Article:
Calendar An icon of a desk calendar. Cancel An icon of a circle with a diagonal line across. Caret An icon of a block arrow pointing to the right. Email An icon of a paper envelope. Facebook An icon of the Facebook "f" mark. Google An icon of the Google "G" mark. Linked In An icon of the Linked In "in" mark. Logout An icon representing logout. Profile An icon that resembles human head and shoulders. Telephone An icon of a traditional telephone receiver. Tick An icon of a tick mark. Is Public An icon of a human eye and eyelashes. Is Not Public An icon of a human eye and eyelashes with a diagonal line through it. Pause Icon A two-lined pause icon for stopping interactions. Quote Mark A opening quote mark. Quote Mark A closing quote mark. Arrow An icon of an arrow. Folder An icon of a paper folder. Breaking An icon of an exclamation mark on a circular background. Camera An icon of a digital camera. Caret An icon of a caret arrow. Clock An icon of a clock face. Close An icon of the an X shape. Close Icon An icon used to represent where to interact to collapse or dismiss a component Comment An icon of a speech bubble. Comments An icon of a speech bubble, denoting user comments. Ellipsis An icon of 3 horizontal dots. Envelope An icon of a paper envelope. Facebook An icon of a facebook f logo. Camera An icon of a digital camera. Home An icon of a house. Instagram An icon of the Instagram logo. LinkedIn An icon of the LinkedIn logo. Magnifying Glass An icon of a magnifying glass. Search Icon A magnifying glass icon that is used to represent the function of searching. Menu An icon of 3 horizontal lines. Hamburger Menu Icon An icon used to represent a collapsed menu. Next An icon of an arrow pointing to the right. Notice An explanation mark centred inside a circle. Previous An icon of an arrow pointing to the left. Rating An icon of a star. Tag An icon of a tag. Twitter An icon of the Twitter logo. Video Camera An icon of a video camera shape. Speech Bubble Icon A icon displaying a speech bubble WhatsApp An icon of the WhatsApp logo. Information An icon of an information logo. Plus A mathematical 'plus' symbol. Duration An icon indicating Time. Success Tick An icon of a green tick. Success Tick Timeout An icon of a greyed out success tick. Loading Spinner An icon of a loading spinner.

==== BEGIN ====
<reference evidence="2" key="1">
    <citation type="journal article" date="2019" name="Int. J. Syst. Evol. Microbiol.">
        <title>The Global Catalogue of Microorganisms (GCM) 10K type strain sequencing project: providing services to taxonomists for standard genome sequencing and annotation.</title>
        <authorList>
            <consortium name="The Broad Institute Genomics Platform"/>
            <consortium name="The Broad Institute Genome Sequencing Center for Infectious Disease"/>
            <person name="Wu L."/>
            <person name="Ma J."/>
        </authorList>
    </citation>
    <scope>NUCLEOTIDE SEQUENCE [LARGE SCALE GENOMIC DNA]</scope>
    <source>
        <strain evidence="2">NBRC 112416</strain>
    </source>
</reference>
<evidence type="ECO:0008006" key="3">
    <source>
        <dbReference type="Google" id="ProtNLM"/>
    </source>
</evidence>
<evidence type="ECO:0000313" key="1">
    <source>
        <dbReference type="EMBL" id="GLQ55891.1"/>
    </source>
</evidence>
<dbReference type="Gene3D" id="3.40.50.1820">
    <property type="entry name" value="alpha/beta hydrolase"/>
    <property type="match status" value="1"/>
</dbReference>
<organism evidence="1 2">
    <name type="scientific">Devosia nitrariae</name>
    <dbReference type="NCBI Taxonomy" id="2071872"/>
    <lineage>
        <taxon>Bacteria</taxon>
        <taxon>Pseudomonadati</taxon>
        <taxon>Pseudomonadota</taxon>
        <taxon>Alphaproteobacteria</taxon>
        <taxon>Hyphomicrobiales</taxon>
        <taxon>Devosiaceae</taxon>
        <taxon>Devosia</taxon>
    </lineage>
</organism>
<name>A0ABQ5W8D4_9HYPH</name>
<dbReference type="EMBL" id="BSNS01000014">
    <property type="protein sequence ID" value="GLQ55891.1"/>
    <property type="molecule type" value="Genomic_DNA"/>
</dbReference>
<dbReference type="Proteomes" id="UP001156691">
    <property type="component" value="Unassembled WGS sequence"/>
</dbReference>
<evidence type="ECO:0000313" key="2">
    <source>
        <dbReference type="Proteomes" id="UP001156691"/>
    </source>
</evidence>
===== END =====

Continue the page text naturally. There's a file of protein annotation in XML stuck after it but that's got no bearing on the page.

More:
In cinemas this week: Paul Rudd plays lead role in Ant-Man And The Wasp to perfection

Evangeline Lilly as Hope van Dyne/The Wasp and Paul Rudd as Scott Lang/Ant-Man (PA Photo/Marvel Studios/Ben Rothstein)
Evangeline Lilly as Hope van Dyne/The Wasp and Paul Rudd as Scott Lang/Ant-Man (PA Photo/Marvel Studios/Ben Rothstein)

YOU can only Marvel at what they’re able to do with movies these days – just ask Stan Lee.

Now 95 and still enjoying life on the board at Marvel Comics, Lee is one of the men who brought us the original Ant-Man, among a host of other superheroes.

And when he sees what they can do with those old comic stories, and sees Ant-Man come alive, shrinking to dodge knives being thrown at him or making his car a fraction of its size to escape his pursuers, Stan must shake his head and wish they’d had all this stuff back in his day.

He’ll also be thrilled, of course, to see creations such as Ant-Man continue to delight a new generation, and the latest Ant-Man movie has already had massive box office success.

It took almost 30 years, from the late 80s, to eventually get the first Ant-Man film off the ground, and it went on to wow audiences across the globe.

The new offering, Ant-Man And The Wasp, looks sure to do likewise, making its diminutive hero one of this year’s cinema stand-outs.

Ant-Man is also known as Scott Lang, a former petty criminal who acquires a suit that lets him shrink or grow. If you think that sounds hard to convey on the big screen, just take a look at the movies.

Paul Rudd plays the Ant-Man role to perfection. American-born but with British parents, Rudd did much of his acting studies in the UK, and has appeared in other hits like The 40-Year-Old Virgin and Captain America: Civil War.

Praised for carrying such ambitious films with tongue slightly in cheek, he says humour is vital.

“Humour is the most important thing in life. It trumps everything else, and it’s the only thing that helps me deal with everything else,” he says.

“I treasure laughs more than anything, and they have helped me in life the most.”

If the humour comes from his English background, so too does the other element he can’t be without.

“Tea has always been a big thing in my life,” he admits. “And I’m not talking about Liptons with lemon or iced tea, or any of that nonsense. Has to be hot PG Tips with milk.”

It’s fair to say he doesn’t conceal his British roots, then.

Wasp, meantime, is played by Evangeline Lilly. Also known as Hope van Dyne, she gets a suit similar to Ant-Man’s from her mother.

She, too, fights injustice, but doesn’t always see eye-to-eye with her shrinking-and-enlarging sidekick.

Lilly, a 38-year-old Canadian, knows plenty about exciting books for the younger generation, having written one herself.

The Squickerwonkers has done well, and she plans on several more to come, stating her desire to “make a book that we would like to have read as children and that we would still enjoy as adults today”.

She has no doubts who her personal superhero is.

“Wonder Woman was my favourite superhero as a girl,” she says.

“I still have a huge girl crush on Wonder Woman. I think she’s amazing.”

And Ant-Man and Wasp aren’t bad, either, we think you’ll agree.

Ant-Man And The Wasp is in UK cinemas from Thursday August 2.